YouTube is great for an initial understanding, but make sure to research the concepts independently in case there is a commercial bias involved. Some good resources are:
Once you have an idea of the basic concepts, seeking out more technical explanations and hands-on examples of the underlying code, such as Solidity for smart contracts, will go a long way to demystifying what the developers are talking about. You don’t need to become a professional developer: just know enough to understand what the components do independent of the person who makes it.
Consider this; you’d not buy a used car without taking it on a test drive first, checking for rust, and looking for leaks even if you’re not a mechanical engineer. If the project wants your hard-earned cash, why wouldn’t you learn how to check things are technically correct first?
Most crypto projects will be delivered with a whitepaper, or roadmap showing the plans for the project. This is your chance to see what the company stakeholders want to tell the world about their project and how it will function, make a return, and at what stages milestones (new products, accreditation, or new hires, for example) should be delivered.
Here are a few things to watch out for with whitepapers and roadmaps:
1. Who’s involved?
Does the blockchain project list the key people involved, by name, with references such as LinkedIn or GitHub pages? Try reverse image searching the profile pictures and doing some research on the people involved; if the pictures are from stock image libraries and the only media you can find on the team is press releases about the current project they’re working on, maybe you should think twice before giving them your money.
2. What’s in the whitepaper?
What’s the whitepaper or one-pager like, if there is one? If there isn’t, maybe that’s a bad sign. If there is a whitepaper, some very simple questions you should ask:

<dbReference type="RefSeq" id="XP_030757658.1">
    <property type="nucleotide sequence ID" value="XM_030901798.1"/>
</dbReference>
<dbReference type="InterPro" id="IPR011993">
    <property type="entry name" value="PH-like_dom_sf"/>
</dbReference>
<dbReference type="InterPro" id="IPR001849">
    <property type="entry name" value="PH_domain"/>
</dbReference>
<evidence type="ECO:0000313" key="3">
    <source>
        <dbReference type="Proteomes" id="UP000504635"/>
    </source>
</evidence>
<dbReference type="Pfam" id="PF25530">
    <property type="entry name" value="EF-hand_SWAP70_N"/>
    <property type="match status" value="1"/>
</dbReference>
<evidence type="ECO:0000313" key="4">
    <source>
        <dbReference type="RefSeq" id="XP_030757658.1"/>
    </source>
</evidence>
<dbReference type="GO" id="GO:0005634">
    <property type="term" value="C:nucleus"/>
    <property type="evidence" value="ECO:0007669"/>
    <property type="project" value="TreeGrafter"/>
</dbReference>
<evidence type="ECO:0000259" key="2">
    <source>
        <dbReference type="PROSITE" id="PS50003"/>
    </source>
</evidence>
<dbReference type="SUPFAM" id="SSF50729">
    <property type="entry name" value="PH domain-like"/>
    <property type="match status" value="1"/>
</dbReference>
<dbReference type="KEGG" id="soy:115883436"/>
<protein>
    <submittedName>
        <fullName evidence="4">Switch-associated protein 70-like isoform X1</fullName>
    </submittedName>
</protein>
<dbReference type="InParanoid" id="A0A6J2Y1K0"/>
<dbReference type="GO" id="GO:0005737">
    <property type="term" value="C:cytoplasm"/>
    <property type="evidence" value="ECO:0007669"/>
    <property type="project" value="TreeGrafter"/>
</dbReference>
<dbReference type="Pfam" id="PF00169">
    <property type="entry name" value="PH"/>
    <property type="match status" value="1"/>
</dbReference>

If this sounds harsh on time-strapped developers, it may well be, but at the end of the day it’s your money at stake: the project needs to respect that you deserve information.
3. What’s the (real) value proposition?
Next, what are they spending the money on? If it’s mostly marketing or salaries that your investment is being put into, then perhaps you should reconsider the investment.
Is the objective of the crypto project, and the documents that support it a reasonable proposition? If the team states they intend to take 100% of a traditional credit processing companies market share in 12 months, replacing the leading cryptocurrencies in the next six months, maybe there should be some caution on your part. Though the entire industry is filled with exciting, overnight success stories, they are often the exception, not the rule.
Beware projects seeking to capitalize on a brand, trend, or other social elements; the infamous Squid Game Token sought to use the popular eponymous Korea drama to generate interest in the project, before apparently taking the funds staked by those unsuspecting people who bought into it.
4. Even when you’ve done all your research…
As in more traditional (TradFi) opportunities, there are often occasions where everything just seems right. Some frauds are incredibly sophisticated and work hard to appear legitimate – slick websites, real people, proper documentation. Perhaps the most important caution, as is said to many an investor – be prepared to lose all of what you stake.
Bottom line: don’t invest what you can’t afford to lose.
A call to action for the cryptocurrency and digital asset community: we are excited to be at the forefront of a huge shift in finance, and that no doubt comes with a level of enthusiasm and will to evangelize and extoll our industry. But we need to protect newcomers and build trust with institutions, by bringing them along rather than leaving them behind.
Let’s adjust our tone as a community and lead the way, rather than shout down our critics.
Have you got questions about the legitimacy of a current blockchain, cryptocurrency, DeFi, or NFT project? Get in touch at email@example.com